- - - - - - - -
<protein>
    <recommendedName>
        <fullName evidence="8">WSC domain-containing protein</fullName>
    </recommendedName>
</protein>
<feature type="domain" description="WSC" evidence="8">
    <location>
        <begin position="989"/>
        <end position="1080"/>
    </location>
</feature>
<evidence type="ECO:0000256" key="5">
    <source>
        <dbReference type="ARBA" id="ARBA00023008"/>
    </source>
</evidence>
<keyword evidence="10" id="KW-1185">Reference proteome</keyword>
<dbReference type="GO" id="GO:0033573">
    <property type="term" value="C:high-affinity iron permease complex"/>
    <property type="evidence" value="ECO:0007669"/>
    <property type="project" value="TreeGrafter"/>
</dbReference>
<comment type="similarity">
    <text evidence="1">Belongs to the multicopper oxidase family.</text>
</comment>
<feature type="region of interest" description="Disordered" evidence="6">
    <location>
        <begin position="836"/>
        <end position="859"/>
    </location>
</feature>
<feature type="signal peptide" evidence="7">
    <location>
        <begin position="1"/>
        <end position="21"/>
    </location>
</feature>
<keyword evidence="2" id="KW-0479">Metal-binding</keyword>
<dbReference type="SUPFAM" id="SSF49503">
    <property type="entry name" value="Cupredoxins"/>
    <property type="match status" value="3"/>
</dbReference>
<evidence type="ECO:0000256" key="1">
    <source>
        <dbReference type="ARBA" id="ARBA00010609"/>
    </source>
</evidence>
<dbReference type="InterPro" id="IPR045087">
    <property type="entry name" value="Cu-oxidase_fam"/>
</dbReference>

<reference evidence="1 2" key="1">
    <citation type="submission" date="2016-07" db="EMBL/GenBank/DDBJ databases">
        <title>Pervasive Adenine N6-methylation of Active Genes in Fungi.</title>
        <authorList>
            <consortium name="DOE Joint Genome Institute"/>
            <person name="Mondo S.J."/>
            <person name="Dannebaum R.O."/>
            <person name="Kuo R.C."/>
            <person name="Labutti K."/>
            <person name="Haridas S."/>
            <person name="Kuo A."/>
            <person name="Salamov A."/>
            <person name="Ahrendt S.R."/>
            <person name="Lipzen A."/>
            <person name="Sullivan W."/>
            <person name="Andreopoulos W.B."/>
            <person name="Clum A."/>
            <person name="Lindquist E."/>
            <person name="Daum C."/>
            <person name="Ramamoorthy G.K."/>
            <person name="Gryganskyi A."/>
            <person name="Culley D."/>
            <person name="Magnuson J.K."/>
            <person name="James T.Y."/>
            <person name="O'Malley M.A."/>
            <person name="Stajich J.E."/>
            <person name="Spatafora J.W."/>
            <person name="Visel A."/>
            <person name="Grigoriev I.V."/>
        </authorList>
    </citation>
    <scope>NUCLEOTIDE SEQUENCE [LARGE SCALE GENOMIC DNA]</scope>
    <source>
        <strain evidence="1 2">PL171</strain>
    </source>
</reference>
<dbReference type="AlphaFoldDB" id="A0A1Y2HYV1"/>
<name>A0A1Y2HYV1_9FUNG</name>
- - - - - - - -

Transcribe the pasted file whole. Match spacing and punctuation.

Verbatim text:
<protein>
    <recommendedName>
        <fullName evidence="8">WSC domain-containing protein</fullName>
    </recommendedName>
</protein>
<feature type="domain" description="WSC" evidence="8">
    <location>
        <begin position="989"/>
        <end position="1080"/>
    </location>
</feature>
<evidence type="ECO:0000256" key="5">
    <source>
        <dbReference type="ARBA" id="ARBA00023008"/>
    </source>
</evidence>
<keyword evidence="10" id="KW-1185">Reference proteome</keyword>
<dbReference type="GO" id="GO:0033573">
    <property type="term" value="C:high-affinity iron permease complex"/>
    <property type="evidence" value="ECO:0007669"/>
    <property type="project" value="TreeGrafter"/>
</dbReference>
<comment type="similarity">
    <text evidence="1">Belongs to the multicopper oxidase family.</text>
</comment>
<feature type="region of interest" description="Disordered" evidence="6">
    <location>
        <begin position="836"/>
        <end position="859"/>
    </location>
</feature>
<feature type="signal peptide" evidence="7">
    <location>
        <begin position="1"/>
        <end position="21"/>
    </location>
</feature>
<keyword evidence="2" id="KW-0479">Metal-binding</keyword>
<dbReference type="SUPFAM" id="SSF49503">
    <property type="entry name" value="Cupredoxins"/>
    <property type="match status" value="3"/>
</dbReference>
<evidence type="ECO:0000256" key="1">
    <source>
        <dbReference type="ARBA" id="ARBA00010609"/>
    </source>
</evidence>
<dbReference type="InterPro" id="IPR045087">
    <property type="entry name" value="Cu-oxidase_fam"/>
</dbReference>

<reference evidence="1 2" key="1">
    <citation type="submission" date="2016-07" db="EMBL/GenBank/DDBJ databases">
        <title>Pervasive Adenine N6-methylation of Active Genes in Fungi.</title>
        <authorList>
            <consortium name="DOE Joint Genome Institute"/>
            <person name="Mondo S.J."/>
            <person name="Dannebaum R.O."/>
            <person name="Kuo R.C."/>
            <person name="Labutti K."/>
            <person name="Haridas S."/>
            <person name="Kuo A."/>
            <person name="Salamov A."/>
            <person name="Ahrendt S.R."/>
            <person name="Lipzen A."/>
            <person name="Sullivan W."/>
            <person name="Andreopoulos W.B."/>
            <person name="Clum A."/>
            <person name="Lindquist E."/>
            <person name="Daum C."/>
            <person name="Ramamoorthy G.K."/>
            <person name="Gryganskyi A."/>
            <person name="Culley D."/>
            <person name="Magnuson J.K."/>
            <person name="James T.Y."/>
            <person name="O'Malley M.A."/>
            <person name="Stajich J.E."/>
            <person name="Spatafora J.W."/>
            <person name="Visel A."/>
            <person name="Grigoriev I.V."/>
        </authorList>
    </citation>
    <scope>NUCLEOTIDE SEQUENCE [LARGE SCALE GENOMIC DNA]</scope>
    <source>
        <strain evidence="1 2">PL171</strain>
    </source>
</reference>
<dbReference type="AlphaFoldDB" id="A0A1Y2HYV1"/>
<name>A0A1Y2HYV1_9FUNG</name>